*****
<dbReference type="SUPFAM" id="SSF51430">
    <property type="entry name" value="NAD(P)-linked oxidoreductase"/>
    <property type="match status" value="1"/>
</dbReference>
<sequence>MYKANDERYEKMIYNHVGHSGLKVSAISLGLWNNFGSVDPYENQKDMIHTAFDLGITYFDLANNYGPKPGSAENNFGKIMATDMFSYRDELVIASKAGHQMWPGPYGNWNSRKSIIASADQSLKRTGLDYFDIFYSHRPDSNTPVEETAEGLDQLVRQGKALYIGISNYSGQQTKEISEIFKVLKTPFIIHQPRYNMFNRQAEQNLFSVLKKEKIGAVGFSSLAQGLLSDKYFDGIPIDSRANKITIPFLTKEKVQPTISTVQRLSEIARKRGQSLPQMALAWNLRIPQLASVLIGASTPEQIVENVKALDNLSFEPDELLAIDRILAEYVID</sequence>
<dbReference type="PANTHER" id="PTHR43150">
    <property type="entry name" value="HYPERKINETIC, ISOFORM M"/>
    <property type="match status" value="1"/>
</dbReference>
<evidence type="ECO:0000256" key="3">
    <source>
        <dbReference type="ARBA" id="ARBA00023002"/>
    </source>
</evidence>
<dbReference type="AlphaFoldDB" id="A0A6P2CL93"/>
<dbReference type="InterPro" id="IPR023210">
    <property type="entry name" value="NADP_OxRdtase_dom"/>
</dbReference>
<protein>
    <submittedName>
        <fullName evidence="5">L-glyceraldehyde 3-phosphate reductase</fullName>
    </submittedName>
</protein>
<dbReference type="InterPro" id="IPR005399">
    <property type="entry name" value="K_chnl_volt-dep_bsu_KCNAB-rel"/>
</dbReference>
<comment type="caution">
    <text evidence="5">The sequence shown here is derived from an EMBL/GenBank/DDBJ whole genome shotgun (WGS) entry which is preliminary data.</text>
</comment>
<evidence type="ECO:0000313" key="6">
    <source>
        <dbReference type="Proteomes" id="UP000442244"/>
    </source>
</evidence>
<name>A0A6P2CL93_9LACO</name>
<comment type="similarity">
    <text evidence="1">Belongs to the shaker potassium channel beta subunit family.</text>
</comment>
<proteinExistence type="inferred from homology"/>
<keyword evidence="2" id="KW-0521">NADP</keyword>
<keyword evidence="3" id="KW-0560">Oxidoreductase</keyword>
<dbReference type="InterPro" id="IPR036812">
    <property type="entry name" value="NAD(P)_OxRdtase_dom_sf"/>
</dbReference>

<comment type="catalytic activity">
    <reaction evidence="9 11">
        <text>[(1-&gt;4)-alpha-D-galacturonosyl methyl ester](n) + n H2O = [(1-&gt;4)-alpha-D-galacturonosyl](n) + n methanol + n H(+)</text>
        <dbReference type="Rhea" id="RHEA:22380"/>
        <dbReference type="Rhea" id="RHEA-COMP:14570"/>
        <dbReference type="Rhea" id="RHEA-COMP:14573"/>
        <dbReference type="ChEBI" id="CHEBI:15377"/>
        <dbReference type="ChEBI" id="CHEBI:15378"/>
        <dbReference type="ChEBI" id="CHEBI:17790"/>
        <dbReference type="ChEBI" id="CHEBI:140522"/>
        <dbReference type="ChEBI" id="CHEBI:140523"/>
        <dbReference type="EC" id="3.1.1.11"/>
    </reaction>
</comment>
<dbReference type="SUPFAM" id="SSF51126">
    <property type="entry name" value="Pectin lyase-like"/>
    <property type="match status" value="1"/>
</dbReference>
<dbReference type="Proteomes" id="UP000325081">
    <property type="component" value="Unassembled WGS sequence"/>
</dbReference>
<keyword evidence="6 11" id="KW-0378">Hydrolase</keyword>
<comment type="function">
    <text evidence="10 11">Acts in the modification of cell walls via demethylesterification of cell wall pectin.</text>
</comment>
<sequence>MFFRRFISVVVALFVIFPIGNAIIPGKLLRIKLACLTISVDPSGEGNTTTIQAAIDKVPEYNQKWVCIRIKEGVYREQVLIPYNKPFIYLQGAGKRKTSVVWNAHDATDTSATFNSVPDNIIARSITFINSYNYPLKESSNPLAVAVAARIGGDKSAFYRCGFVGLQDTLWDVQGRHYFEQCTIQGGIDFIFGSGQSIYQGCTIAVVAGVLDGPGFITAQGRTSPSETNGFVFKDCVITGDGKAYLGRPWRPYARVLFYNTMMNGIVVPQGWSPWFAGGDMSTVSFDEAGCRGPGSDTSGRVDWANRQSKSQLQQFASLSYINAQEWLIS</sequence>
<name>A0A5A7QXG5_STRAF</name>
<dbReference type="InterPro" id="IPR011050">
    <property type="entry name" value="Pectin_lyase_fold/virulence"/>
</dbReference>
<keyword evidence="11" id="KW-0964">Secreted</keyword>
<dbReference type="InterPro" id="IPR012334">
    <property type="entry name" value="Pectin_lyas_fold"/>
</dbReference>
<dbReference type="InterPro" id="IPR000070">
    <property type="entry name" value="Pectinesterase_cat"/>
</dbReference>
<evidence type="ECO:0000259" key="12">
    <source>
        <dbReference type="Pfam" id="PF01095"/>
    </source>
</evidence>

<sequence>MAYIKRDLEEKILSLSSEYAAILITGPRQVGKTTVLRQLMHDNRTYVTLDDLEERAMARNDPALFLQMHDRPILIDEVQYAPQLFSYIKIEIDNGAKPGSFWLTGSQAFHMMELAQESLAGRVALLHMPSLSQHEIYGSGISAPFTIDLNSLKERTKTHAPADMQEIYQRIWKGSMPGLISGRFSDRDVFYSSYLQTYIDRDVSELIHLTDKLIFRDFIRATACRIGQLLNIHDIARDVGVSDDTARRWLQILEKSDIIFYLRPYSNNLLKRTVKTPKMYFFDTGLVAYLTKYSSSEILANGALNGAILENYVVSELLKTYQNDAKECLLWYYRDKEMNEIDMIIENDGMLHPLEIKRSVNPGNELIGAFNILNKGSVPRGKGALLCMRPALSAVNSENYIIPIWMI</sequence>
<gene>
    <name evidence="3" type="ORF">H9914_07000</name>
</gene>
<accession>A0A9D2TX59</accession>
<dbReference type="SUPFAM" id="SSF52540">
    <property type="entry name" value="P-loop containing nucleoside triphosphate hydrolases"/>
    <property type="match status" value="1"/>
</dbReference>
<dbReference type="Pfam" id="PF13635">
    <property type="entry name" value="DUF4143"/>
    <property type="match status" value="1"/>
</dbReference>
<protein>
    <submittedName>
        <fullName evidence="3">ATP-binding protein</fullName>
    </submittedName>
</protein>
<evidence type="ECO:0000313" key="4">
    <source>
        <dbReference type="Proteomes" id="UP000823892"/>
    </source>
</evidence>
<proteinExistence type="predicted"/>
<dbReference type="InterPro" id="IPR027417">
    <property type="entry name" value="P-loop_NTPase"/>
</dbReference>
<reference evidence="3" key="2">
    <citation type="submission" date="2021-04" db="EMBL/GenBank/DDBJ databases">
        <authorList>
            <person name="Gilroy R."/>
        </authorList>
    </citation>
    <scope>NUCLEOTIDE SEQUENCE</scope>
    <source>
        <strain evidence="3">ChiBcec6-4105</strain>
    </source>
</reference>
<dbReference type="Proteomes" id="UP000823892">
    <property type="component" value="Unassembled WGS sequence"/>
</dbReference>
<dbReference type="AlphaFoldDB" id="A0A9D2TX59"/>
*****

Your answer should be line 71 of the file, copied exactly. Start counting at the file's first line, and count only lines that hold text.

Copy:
<name>A0A5A7QXG5_STRAF</name>